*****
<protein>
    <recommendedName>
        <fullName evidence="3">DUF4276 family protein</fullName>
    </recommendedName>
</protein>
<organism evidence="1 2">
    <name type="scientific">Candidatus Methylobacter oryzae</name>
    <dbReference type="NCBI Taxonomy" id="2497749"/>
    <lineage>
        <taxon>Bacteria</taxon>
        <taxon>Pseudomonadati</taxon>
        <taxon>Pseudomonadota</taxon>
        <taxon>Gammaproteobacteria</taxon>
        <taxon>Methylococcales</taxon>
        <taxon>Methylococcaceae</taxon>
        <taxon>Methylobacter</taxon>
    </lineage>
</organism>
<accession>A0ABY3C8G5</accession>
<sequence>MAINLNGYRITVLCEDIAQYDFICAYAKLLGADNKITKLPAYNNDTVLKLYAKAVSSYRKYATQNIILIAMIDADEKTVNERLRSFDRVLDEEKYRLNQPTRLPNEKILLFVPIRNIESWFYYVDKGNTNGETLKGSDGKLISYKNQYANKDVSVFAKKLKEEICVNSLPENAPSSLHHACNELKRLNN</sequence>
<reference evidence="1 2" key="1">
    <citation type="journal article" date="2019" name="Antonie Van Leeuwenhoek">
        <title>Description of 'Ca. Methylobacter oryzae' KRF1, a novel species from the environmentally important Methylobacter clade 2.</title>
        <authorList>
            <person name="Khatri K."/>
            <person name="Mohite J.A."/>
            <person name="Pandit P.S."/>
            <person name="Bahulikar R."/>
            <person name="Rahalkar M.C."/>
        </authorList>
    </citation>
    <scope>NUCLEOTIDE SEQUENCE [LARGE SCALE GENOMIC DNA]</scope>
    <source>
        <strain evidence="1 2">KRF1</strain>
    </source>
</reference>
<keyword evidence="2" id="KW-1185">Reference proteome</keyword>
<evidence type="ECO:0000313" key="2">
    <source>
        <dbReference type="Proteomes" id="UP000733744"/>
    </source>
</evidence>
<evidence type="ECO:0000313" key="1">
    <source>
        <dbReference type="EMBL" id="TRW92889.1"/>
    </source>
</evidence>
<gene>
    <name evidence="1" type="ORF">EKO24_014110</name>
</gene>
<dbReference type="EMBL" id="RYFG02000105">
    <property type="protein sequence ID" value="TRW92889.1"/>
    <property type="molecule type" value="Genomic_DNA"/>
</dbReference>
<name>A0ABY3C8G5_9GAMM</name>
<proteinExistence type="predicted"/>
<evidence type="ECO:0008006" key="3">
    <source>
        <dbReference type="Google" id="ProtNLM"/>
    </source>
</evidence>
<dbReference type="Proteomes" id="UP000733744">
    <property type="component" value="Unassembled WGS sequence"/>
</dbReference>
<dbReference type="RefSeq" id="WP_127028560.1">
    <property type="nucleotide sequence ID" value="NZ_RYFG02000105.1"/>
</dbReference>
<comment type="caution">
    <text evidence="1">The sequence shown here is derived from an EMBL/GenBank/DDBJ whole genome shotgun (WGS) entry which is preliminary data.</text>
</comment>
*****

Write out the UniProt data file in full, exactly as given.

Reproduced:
<protein>
    <recommendedName>
        <fullName evidence="3">DUF4276 family protein</fullName>
    </recommendedName>
</protein>
<organism evidence="1 2">
    <name type="scientific">Candidatus Methylobacter oryzae</name>
    <dbReference type="NCBI Taxonomy" id="2497749"/>
    <lineage>
        <taxon>Bacteria</taxon>
        <taxon>Pseudomonadati</taxon>
        <taxon>Pseudomonadota</taxon>
        <taxon>Gammaproteobacteria</taxon>
        <taxon>Methylococcales</taxon>
        <taxon>Methylococcaceae</taxon>
        <taxon>Methylobacter</taxon>
    </lineage>
</organism>
<accession>A0ABY3C8G5</accession>
<sequence>MAINLNGYRITVLCEDIAQYDFICAYAKLLGADNKITKLPAYNNDTVLKLYAKAVSSYRKYATQNIILIAMIDADEKTVNERLRSFDRVLDEEKYRLNQPTRLPNEKILLFVPIRNIESWFYYVDKGNTNGETLKGSDGKLISYKNQYANKDVSVFAKKLKEEICVNSLPENAPSSLHHACNELKRLNN</sequence>
<reference evidence="1 2" key="1">
    <citation type="journal article" date="2019" name="Antonie Van Leeuwenhoek">
        <title>Description of 'Ca. Methylobacter oryzae' KRF1, a novel species from the environmentally important Methylobacter clade 2.</title>
        <authorList>
            <person name="Khatri K."/>
            <person name="Mohite J.A."/>
            <person name="Pandit P.S."/>
            <person name="Bahulikar R."/>
            <person name="Rahalkar M.C."/>
        </authorList>
    </citation>
    <scope>NUCLEOTIDE SEQUENCE [LARGE SCALE GENOMIC DNA]</scope>
    <source>
        <strain evidence="1 2">KRF1</strain>
    </source>
</reference>
<keyword evidence="2" id="KW-1185">Reference proteome</keyword>
<evidence type="ECO:0000313" key="2">
    <source>
        <dbReference type="Proteomes" id="UP000733744"/>
    </source>
</evidence>
<evidence type="ECO:0000313" key="1">
    <source>
        <dbReference type="EMBL" id="TRW92889.1"/>
    </source>
</evidence>
<gene>
    <name evidence="1" type="ORF">EKO24_014110</name>
</gene>
<dbReference type="EMBL" id="RYFG02000105">
    <property type="protein sequence ID" value="TRW92889.1"/>
    <property type="molecule type" value="Genomic_DNA"/>
</dbReference>
<name>A0ABY3C8G5_9GAMM</name>
<proteinExistence type="predicted"/>
<evidence type="ECO:0008006" key="3">
    <source>
        <dbReference type="Google" id="ProtNLM"/>
    </source>
</evidence>
<dbReference type="Proteomes" id="UP000733744">
    <property type="component" value="Unassembled WGS sequence"/>
</dbReference>
<dbReference type="RefSeq" id="WP_127028560.1">
    <property type="nucleotide sequence ID" value="NZ_RYFG02000105.1"/>
</dbReference>
<comment type="caution">
    <text evidence="1">The sequence shown here is derived from an EMBL/GenBank/DDBJ whole genome shotgun (WGS) entry which is preliminary data.</text>
</comment>